A White power propaganda site was also registered on Epik by a former leader of a violent neo-Nazi group called Atomwaffen Division, according to a recent finding by the Southern Poverty Law Center. (Monster told SPLC that he had terminated the site’s registration because it violated Epik’s terms and conditions.)
Others would include Parler, Alex Jones’s Infowars, and a forum called TheDonald, where users, prior to January 6, were calling for Trump supporters to “encircle congress” on that day, “bring handcuffs and zip ties to DC” and kill members of Congress who didn’t certify “Trump the rightful winner,” according to a report by SITE Intelligence Group, which tracks and analyzes the online activity of extremists.
Several high-profile right-wing customers came to Epik in the aftermath of the January 6 siege at the Capitol. The next day, a user of TheDonald called the King County Sheriff’s Office to report online threats against employees at Epik, according to a report obtained by CNN.
A deputy notified Monster, but said in a report that Monster seemed unconcerned.
“He said he has received death threats in the past because his company allows websites that exercise ‘free speech within the law,'” the deputy wrote.
A few days later, on January 12, Monster emailed a sheriff’s deputy to say that three sites — Parler.com, Bongino.com and AR15.com — “moved to Epik today following censorship actions by GoDaddy and Amazon.”
Monster went on: “There are plenty of conservatives and patriots in Sammamish and not too many unhinged people but just letting you know.” He added that the clinic run by his wife, a naturopathic physician, was also being targeted.
According to the latest available data, Epik’s portfolio of dot-com domains now numbers more than half a million, making it about the 45th-largest company in a realm that includes roughly a couple thousand, industry insiders say. Epik, they add, is about a hundredth the size of GoDaddy.
Monster, who says Epik employs about 80 people including contractors, acknowledges that the notoriety has been financially beneficial.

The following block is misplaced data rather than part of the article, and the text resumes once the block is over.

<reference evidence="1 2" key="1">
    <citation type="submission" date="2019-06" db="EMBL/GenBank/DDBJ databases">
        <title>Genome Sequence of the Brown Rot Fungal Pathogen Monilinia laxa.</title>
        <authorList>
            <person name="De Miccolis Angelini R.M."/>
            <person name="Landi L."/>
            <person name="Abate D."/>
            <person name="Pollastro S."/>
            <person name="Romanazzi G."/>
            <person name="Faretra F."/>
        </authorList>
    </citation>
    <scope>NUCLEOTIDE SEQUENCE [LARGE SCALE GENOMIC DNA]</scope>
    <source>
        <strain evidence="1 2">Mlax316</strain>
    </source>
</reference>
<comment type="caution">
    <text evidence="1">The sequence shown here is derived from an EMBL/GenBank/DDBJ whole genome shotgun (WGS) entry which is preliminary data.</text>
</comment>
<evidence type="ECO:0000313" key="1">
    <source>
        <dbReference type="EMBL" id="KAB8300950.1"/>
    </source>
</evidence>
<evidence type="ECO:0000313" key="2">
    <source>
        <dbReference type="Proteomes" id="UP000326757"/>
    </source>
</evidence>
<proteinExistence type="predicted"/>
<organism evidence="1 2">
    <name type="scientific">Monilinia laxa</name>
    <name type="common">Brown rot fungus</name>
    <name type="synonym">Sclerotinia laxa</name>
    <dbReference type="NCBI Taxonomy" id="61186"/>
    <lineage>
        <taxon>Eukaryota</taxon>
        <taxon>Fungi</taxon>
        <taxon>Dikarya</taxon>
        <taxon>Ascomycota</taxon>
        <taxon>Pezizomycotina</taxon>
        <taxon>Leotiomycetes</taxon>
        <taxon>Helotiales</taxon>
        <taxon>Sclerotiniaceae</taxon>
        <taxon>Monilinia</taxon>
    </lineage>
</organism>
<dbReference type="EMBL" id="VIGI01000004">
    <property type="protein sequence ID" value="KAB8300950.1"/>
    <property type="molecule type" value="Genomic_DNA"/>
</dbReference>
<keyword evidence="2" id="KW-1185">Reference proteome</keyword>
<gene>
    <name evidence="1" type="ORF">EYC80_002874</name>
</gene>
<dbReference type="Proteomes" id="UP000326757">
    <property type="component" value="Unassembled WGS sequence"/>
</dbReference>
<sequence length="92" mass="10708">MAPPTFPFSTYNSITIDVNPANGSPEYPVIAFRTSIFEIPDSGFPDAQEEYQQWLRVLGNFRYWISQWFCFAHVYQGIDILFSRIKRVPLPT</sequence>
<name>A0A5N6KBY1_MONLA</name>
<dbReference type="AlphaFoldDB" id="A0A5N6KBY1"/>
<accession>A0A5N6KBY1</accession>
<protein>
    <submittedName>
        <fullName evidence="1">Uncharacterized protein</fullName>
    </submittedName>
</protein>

“Yes, indirectly it has,” he told CNN, “because the media attention to portray us as a villain — for some percent of the population, they interpret the opposite.”
His move to take on Gab marked the beginning of Epik’s fast evolution into a haven for the far right, essentially putting a target on the company.
Troy Hunt, founder of HaveIBeenPwned, a data breach search website that allows people to see whether their information has been compromised, said he figures 99% of Epik’s content is non-extremist, but “they have about 1% which is just like way out there and inconsistent with the values that many of us hold. … And that does sort of make them somewhat of a target.”
Even so, experts interviewed by CNN say the company appears to have regarded cybersecurity as an afterthought.
In the days after the mid-September hack, computer science experts were astonished by Epik’s lax approach to protecting its customers, especially in light of its tagline: “The Swiss bank of domains.”
Megan Squire, a computer science professor and fellow at the Southern Poverty Law Center who has been examining the hack, said passwords and credit card numbers can be found in plain text.
“The technical stuff in this database is some of the worst — it is the worst I’ve ever seen,” she said. “It’s a horrible database. It’s got a terrible design, it’s full of mistakes, it’s incomprehensible at times, it’s sloppy.”
Also highlighting Epik’s lack of attention to safeguarding sensitive data is a cybersecurity expert who manages a private university’s cybersecurity operations and has been studying the hack as a kind of volunteer researcher.